There are certain paintings I'm asked to do every few years. This is most true for Albert Einstein. Mike Diioia of Discover Magazine asked me to paint his portrait for the cover of a special issue on the famed genius, on newstands now.
I did a portrait of Einstein for the Person of the Century for TIME in 1999, just as my son Cassius was due to be born. His likeness was a more recognizable at this age, but for this piece, I was asked to go for younger. The palette too was to be brighter as well.
The image is based on a decent photo of his head and blurry hair, but in this case they wanted a bright, vibrant and current looking image of Einstein that was accurate as well. Illustration is always the best option.
The trick with doing these tiny brushstrokes is to keep them close to the color and value you are painting over. If they vary too much the portrait can end up looking a million years old.
I've worked for Mike for years and it's always a pleasure.
Here is the painting I did for TIME Magazine's choice for Person of the Century in 1999.
This is the sketch roughed out for the client. I am always sheepish about pumping up the color so I had to show one with muted colors. I can't help myself.
Approved background color.
Some detail of the face.
In a perfect world, THIS is the cover! I like the hair as it goes into the head here as I painted it very 'wet into wet'.
Below is the imagined cover if the cropping were the version.
In the end, peach covers must not sell well. It looks pretty dismal.
It was a great surprise this morning when I opened the NY Times to see a wonderful illustration by the legendary Barron Storey for an article about the tiny hominid referred to as a 'Hobbit' by the press.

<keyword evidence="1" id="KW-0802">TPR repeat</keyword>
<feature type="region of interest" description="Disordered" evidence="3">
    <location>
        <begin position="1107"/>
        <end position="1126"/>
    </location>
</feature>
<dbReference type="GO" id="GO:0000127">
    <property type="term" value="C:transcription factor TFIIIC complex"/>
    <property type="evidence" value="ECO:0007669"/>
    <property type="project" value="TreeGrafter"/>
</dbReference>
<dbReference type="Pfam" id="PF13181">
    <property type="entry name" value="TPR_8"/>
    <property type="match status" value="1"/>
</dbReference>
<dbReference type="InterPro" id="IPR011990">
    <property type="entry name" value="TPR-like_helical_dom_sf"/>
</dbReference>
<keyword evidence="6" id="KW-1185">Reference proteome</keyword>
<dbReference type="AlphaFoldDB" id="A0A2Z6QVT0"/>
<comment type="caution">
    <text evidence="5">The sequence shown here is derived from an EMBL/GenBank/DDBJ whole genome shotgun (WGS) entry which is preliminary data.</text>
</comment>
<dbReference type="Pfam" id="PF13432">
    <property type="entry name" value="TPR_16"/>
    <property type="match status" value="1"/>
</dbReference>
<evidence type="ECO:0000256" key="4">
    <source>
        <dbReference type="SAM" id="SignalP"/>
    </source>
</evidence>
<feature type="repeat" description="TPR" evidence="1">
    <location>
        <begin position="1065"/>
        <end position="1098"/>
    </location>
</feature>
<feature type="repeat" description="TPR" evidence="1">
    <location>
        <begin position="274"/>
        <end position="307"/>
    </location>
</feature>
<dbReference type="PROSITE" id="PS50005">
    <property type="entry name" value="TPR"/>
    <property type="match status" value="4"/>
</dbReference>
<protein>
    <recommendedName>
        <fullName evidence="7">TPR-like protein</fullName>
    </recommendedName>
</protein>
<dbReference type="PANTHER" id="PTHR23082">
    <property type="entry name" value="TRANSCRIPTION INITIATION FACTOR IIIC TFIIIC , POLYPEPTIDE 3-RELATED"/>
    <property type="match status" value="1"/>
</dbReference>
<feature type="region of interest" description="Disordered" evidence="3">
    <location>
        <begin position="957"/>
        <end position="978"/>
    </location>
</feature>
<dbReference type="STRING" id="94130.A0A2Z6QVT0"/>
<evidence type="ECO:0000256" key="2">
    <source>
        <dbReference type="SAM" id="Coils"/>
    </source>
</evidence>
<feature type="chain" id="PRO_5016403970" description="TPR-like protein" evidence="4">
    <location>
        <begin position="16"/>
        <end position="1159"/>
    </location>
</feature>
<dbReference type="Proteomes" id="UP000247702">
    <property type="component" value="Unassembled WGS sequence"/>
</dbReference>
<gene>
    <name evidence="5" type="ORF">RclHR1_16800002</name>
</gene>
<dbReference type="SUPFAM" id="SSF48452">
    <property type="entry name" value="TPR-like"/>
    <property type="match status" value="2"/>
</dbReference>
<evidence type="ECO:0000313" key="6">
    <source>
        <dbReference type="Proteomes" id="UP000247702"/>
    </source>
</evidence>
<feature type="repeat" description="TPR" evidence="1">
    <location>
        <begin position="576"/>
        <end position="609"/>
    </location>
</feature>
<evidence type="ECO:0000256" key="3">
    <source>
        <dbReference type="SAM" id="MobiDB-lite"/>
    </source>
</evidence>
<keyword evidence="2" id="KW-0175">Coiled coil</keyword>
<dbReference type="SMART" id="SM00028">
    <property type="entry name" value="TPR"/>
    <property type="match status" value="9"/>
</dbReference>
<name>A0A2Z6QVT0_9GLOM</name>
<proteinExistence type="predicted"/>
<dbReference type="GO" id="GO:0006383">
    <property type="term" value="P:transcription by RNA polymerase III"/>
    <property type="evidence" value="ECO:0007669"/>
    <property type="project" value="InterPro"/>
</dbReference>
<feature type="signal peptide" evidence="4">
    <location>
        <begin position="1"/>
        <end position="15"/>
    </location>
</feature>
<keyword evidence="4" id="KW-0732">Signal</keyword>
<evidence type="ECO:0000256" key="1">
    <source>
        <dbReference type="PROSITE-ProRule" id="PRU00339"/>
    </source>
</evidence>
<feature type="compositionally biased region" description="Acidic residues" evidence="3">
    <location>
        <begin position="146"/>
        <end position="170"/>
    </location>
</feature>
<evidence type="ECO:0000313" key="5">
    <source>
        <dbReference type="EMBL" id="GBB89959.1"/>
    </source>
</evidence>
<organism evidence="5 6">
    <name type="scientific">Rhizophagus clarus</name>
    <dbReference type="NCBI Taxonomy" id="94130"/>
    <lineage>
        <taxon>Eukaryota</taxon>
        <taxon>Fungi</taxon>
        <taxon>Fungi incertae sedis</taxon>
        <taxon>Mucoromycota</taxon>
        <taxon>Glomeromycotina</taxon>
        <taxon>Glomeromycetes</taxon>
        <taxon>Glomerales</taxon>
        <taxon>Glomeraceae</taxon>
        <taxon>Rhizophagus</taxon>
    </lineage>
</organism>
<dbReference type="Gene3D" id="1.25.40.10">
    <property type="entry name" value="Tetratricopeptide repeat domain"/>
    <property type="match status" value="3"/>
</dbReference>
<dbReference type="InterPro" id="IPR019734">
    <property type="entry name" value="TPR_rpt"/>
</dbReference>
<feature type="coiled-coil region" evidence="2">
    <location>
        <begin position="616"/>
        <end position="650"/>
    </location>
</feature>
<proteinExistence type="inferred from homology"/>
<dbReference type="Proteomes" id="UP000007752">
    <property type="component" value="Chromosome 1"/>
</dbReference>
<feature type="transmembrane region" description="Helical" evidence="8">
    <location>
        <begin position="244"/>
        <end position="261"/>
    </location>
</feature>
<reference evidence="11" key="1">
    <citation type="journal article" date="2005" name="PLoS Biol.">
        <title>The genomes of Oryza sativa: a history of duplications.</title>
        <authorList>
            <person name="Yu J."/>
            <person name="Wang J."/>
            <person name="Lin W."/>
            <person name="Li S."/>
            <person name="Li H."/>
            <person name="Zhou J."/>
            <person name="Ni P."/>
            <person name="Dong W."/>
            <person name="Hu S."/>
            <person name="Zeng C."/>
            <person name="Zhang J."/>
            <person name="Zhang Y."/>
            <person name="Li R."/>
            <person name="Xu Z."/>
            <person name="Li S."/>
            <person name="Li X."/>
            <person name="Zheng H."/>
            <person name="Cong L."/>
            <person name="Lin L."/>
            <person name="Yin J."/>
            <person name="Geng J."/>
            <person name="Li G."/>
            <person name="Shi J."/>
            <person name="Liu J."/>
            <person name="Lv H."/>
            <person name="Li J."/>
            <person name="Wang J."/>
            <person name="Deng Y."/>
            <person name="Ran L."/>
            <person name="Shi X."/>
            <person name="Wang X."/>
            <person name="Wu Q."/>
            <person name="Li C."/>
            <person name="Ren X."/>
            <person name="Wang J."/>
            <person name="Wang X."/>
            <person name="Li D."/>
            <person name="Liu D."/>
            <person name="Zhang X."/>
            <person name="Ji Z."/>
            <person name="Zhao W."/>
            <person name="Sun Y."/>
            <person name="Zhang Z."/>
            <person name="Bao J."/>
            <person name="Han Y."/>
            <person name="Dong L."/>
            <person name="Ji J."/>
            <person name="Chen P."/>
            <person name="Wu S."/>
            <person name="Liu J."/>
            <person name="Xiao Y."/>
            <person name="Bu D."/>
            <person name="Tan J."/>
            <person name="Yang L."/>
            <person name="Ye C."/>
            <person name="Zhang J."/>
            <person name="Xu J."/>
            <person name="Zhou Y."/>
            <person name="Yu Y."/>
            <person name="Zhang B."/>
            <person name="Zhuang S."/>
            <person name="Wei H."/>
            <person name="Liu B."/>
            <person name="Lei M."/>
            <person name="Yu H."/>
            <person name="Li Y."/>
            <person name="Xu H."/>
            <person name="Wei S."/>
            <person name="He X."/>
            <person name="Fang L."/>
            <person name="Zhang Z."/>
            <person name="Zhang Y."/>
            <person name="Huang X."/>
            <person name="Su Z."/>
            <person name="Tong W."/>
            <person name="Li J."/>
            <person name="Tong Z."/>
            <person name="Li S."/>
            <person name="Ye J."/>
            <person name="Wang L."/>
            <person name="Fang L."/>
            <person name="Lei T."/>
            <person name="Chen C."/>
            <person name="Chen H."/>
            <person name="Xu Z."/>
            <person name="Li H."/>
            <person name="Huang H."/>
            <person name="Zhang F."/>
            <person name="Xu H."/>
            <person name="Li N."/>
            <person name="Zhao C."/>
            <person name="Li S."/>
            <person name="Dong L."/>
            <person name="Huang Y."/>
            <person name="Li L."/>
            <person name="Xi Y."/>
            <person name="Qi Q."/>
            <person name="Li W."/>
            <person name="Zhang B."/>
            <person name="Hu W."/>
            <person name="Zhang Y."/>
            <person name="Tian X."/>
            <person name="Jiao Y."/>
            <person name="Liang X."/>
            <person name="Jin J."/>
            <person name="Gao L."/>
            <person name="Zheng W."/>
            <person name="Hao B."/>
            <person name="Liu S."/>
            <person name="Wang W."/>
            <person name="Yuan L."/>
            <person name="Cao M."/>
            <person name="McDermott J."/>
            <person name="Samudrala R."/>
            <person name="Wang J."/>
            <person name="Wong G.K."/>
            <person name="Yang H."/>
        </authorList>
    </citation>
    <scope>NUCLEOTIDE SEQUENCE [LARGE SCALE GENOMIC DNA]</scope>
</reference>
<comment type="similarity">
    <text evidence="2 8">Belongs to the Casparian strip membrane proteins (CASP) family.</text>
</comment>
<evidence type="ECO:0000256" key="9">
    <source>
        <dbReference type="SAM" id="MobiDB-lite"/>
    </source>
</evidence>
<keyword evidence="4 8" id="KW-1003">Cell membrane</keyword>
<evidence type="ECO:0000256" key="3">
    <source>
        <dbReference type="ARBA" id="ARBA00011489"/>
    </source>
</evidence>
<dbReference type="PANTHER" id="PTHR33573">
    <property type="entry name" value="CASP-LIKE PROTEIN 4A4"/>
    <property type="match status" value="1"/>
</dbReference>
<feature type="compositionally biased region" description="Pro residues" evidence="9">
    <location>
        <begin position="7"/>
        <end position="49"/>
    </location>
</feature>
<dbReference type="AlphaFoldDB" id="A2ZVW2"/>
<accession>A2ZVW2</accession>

Barron is a remarkable artist. He's an illustrator's illustrator, who's drawings and more specifically his sketchbooks are little bound museums.
On June 10th- July 31st, Barron is going to have a one man show at the Society of Illustrators...
From the website:
Life After Black: The Visual Journals of Barron Storey
Through good times and bad times illustrator, graphic novelist, and noted educator Barron Storey has recorded his life with the illustrations in his journals. By capturing subtleties in pictures and illustrating the impossible to illustrate, his thoughts and experiences come to life on these magnificent pages. The journals are an example and source for anyone interested in the delicate art of making pictures communicate and the illustrator’s process. I can't wait to see this exhibition.
A few years ago I was asked to do the poster for Earth Day. It was the 'official' US poster. What a gig but what an anxiety producer as well. Anytime you get an assignment that will be seen by all and will stand next to other talented artists who've done posters as well, the knees knock a bit. I sketched around for a while and thought of doing a bird. I wanted to fill the space with wings in some what and when I drew the wings all expanded and up, the shape was a circle. THIS is why sketching ideas is the best way to work. Your brain can think of ideas but drawing can uncover hidden ideas through shape recognition.
Anyway, my son it in 4th grade and Earth Day is a big deal in his school. That's good for all of us.